Constantin Gurdgiev tweetz:
Congratulations, #Ireland! We’ve done it again. Another housing crisis, and we are the second WORST in the world in terms of housing affordability.
This week, over SIX HUNDRED undocumented people sent these postcards to Ministers Flanagan & Humphreys to remind them that in communities, homes & businesses all over Ireland, undocumented people are doing work that is *essential* to Irish society. #TheOtherUndocumentedIrish
Anyone else want to reminisce about back went Dublin was merely expensive and not eye-watering and unsustainably exhorbitant as it is now? Important to not fall into the trap of thinking our current situation need be regarded as normal. https://t.co/AIYydSOfon
— Dublin Central Housing Action (@D_C_H_A) March 15, 2019
Lived in Dublin 2006-2009, last days of the Celtic Tiger, hard to get a flat. Paid €450 for a double in a tiny 3 bed. Thought THAT was out of control. Now a friend pays double that for a room in a 4 bed in Ballsbridge. His one room costs more than my mortgage in Montreal.
— Emer O’Toole (@Emer_OToole) March 15, 2019
Snowbie, who describes themselves as an amateur UK/Ireland weather historian and student, tweetz:
Maximum wind gusts for Storm Gareth in comparison with other storms of the season and the 2010s decade at Irish stations. Colour coded based on the warning system.
Red = In excess of 130kph
Orange/amber = 111 to 130kph
Yellow = 90 to 110kph
Carlow Weather tweetz:
Two planes playing X and O in the Sky 😁 plenty of bright spells over Carlow but cloud increasing from the West as winds start to ease off here.
Rory O’Farrell, of the OECD, tweetz:
Ireland has the EU’s 3rd fastest rising house prices.
Increase in supply of new homes is working. More new homes built in 2018 than any other year this decade. Hard at work creating the conditions for even more in 2019 https://t.co/Y3yci4XfPs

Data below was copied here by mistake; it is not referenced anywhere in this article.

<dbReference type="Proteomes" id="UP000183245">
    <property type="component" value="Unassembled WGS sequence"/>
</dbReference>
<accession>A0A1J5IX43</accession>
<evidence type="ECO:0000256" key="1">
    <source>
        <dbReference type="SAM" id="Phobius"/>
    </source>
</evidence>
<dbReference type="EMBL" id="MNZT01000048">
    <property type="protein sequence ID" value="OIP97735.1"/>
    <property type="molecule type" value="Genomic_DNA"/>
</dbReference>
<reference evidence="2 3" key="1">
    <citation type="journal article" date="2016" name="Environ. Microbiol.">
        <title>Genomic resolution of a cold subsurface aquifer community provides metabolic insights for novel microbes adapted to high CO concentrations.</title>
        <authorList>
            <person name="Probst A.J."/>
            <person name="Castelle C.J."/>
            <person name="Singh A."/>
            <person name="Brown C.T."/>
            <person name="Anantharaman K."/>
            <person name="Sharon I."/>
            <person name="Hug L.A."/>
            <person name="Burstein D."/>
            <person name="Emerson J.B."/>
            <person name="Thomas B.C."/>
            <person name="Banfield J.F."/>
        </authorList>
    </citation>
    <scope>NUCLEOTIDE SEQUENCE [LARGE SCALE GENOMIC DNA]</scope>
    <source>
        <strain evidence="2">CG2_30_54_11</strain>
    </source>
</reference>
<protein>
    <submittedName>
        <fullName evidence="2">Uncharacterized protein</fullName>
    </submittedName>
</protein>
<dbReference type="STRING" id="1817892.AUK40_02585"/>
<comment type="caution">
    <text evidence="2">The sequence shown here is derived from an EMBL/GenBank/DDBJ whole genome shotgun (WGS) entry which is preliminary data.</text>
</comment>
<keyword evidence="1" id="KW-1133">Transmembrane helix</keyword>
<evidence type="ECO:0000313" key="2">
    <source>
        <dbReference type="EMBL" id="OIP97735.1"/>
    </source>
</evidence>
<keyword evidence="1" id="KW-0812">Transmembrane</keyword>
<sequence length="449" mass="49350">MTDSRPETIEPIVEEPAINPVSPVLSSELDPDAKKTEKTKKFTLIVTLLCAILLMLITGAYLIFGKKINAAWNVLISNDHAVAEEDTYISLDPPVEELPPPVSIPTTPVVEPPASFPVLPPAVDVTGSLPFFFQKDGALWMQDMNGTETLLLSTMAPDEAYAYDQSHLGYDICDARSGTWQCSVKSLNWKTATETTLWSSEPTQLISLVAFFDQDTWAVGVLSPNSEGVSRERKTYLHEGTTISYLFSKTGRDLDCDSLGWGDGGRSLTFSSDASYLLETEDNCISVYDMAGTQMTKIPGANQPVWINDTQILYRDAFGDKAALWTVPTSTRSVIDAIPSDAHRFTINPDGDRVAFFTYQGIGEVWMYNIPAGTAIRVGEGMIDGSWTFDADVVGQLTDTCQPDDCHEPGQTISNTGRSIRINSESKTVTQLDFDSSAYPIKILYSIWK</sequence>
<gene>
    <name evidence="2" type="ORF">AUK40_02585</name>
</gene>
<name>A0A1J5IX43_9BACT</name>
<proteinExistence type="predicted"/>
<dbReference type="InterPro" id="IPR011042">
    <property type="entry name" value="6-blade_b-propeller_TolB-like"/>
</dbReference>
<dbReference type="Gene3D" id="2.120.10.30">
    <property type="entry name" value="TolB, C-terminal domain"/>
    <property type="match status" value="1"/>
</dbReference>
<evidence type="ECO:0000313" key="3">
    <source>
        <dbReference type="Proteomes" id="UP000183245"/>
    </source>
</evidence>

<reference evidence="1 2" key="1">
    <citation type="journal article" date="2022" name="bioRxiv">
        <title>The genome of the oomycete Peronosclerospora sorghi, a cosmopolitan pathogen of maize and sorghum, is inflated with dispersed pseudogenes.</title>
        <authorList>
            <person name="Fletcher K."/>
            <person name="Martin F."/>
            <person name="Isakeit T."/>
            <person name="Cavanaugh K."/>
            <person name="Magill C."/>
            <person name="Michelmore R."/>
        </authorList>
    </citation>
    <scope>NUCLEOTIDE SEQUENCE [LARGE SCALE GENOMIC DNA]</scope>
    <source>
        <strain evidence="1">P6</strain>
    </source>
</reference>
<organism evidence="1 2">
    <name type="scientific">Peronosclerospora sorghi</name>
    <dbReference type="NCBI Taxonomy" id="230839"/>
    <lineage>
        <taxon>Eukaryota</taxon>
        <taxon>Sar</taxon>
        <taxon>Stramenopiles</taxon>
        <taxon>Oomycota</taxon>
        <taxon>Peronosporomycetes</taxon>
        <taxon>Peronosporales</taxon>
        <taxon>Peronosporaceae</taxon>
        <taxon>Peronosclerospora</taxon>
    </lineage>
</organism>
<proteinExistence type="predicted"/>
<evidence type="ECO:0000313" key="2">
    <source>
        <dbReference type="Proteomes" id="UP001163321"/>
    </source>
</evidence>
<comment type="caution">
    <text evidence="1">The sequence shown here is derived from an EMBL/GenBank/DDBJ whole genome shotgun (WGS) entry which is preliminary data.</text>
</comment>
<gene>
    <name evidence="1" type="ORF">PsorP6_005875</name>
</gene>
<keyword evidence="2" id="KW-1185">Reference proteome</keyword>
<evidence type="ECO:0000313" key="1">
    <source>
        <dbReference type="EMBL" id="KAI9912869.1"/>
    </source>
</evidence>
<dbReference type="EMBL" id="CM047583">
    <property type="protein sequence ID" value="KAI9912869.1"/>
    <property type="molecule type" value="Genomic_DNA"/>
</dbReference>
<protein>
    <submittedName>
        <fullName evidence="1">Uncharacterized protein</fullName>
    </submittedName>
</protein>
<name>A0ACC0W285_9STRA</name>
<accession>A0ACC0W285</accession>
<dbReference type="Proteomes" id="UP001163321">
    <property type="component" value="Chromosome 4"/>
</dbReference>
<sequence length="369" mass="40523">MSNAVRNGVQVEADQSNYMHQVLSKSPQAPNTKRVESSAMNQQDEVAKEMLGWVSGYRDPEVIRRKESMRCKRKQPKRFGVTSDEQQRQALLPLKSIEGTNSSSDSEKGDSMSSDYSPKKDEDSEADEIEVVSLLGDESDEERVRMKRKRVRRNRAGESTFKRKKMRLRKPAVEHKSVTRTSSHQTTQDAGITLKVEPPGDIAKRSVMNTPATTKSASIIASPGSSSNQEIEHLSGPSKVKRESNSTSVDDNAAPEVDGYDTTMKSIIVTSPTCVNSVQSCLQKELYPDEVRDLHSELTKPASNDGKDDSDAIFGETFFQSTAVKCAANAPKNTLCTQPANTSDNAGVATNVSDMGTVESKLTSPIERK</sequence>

— Leo Varadkar (@campaignforleo) January 18, 2019
Earlier: Not Fit To Hold A Candle
Chester House in Dublin 7 was the location of an unregistered hostel for 27 separated teenage girls seeking asylum in 2009 and where the Children’s Ombudsman found the only staff present at night were two security staff
Between 2010 and 2017, 28 “unaccompanied minors” or “separated children” went missing from State care.
These are people under the age of 18 who arrive in Ireland seeking asylum without being accompanied by a parent or a guardian.
According to Tusla, four separated children went missing in 2010; six in 2011; two in 2012; two in 2013; one in 2014; five in 2015; five in 2016; and three in 2017.
Separated children don’t reside in the Direct Provision system, where other asylum seeking adults and families reside.
Instead, since 2010, separated children have been mainly cared for in foster care settings.
This followed a decade of separated children largely residing in mainly unsupervised hostels – from which hundreds such children went missing.
For example, in June 2007, five Nigerian girls, the youngest of whom was aged 11, went missing from their accommodation in Ireland and there were fears at the time that they were being used in Ireland’s sex industry.